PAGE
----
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Old 15th February 2009 | Show parent
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The Korg Oasys

1st, I have heard on more than one forum that the Oasys has been discontinued.
So that right there may be all you need to know.

I own a full blown 88 version (all upgrades and 2 gig ram)
I paid $7,500 for it new.

To be fair, I have read thru the replies in here and it quite frankly it shocks me as to the amount of stupidity which exists here. Most who hate it have never owned one, others
compare it to a Kurzweil or suggest building a small project studio instead, others will try to make you believe their $1500 PC is far superior to an 8 processor Mac Pro, my personal fav' was the guy who told you to find a used Fairlight or Synclavier.

They are all wrong.

The Oasys is NOTHING like a Triton, owning both, I can assure you of that.
Aside from some similarities in how they have certain pages set- up, that is it.

The power in the Oasys is immense but accessing it is another issue entirely.
Anyone who tells you how easy it is to use is not utilizing what it can do.
If you don't have need for all of the function of the Oasys, then yes you would be ill-advised to buy one. So its only expensive if you are buying things you dont need. I don't know of anyone personally who takes full-advantage of the ALL of the functions- me included, not even close.

The Bad stuff:
The interface is clumsy and slow. Even with the big screen they defer to tons of abbreviated words when they didnt need to. Touching certain small parameters on the screen is tricky. Simple routing of FX and patches can be confusing. Karma is for people who have a LOT of spare time on their hand for fully implementing all of the functions in a REAL useful patch is going to take you some time to understand.
There is a lot of Korg-only type language you have to get around. Building patches from scratch is VERY labored. My Oasys takes nearly 3 minutes to power up.
While some of the synth plug-ins are ultra cool- navigating their parameters and editing them quickly for results is frustrating.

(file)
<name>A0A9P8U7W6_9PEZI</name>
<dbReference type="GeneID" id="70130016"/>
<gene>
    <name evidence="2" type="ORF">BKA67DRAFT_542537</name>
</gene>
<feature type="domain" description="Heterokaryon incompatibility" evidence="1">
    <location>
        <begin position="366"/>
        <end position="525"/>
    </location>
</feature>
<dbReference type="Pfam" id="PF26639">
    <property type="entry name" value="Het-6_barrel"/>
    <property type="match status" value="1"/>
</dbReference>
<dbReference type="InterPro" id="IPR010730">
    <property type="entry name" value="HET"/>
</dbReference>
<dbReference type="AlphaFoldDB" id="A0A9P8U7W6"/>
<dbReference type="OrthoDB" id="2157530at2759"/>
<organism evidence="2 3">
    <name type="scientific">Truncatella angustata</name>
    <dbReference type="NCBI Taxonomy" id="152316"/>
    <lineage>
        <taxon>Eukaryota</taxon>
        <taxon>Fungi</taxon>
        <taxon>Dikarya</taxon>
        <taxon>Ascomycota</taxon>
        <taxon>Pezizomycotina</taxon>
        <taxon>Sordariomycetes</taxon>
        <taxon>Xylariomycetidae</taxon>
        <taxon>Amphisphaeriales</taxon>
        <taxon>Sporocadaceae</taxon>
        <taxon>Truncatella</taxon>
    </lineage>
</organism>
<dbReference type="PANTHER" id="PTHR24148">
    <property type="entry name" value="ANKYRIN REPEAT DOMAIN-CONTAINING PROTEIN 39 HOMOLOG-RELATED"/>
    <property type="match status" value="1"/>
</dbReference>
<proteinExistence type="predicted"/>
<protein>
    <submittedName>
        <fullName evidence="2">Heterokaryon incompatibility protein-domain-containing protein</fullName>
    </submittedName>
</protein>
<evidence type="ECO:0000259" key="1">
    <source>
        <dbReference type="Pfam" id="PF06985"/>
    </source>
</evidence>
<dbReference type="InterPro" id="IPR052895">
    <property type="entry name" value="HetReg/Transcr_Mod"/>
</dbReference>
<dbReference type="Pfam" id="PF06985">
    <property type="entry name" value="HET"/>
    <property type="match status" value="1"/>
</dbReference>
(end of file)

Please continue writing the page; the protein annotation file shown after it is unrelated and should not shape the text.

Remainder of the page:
I wouldn't use it live- its 80 lbs, a little fragile, and you don't want this thing anywhere near smoke or excessive vibration. Factory patches, for the most part are lame and useless despite some of them exhibiting an enormous amount of skilled programming.
Sampling is useless. The Sequencer is a total joke. The 1000 page main manual explains nothing and has no glossary or search index. Keyboard re-strike action is horrible- i.e. trying to play the same note in rapid succession, uh uh, aint gonna happen.

The Good Stuff:
Sounds great- especially the EX patches. The filters are the best I have heard in a Rompler. If you have the patience you can make amazingly detailed patches with enormous live control. Layer them in combi mode and its potential is stunning. The onboard FX are excellent and you can run 12 of them at a time and access them externally. Built in vocoder and mic input, generous i.o.

Can you make the Oasys into a one-stop studio-well yes sort of. But the lengths you would have to got to, to get real results in a timely fashion hardly make it worthwhile.
Mine has been relegate to just another keyboard in my studio and I'd bet money that most other owners have done the same. So was it worth the $7500 I paid? No, but I'd say its easily worth $4,000 to me. If you want a great keyboard/synth to program as JUST that, then the Oasys is worth having but only if you can find one used in good shape at a good price.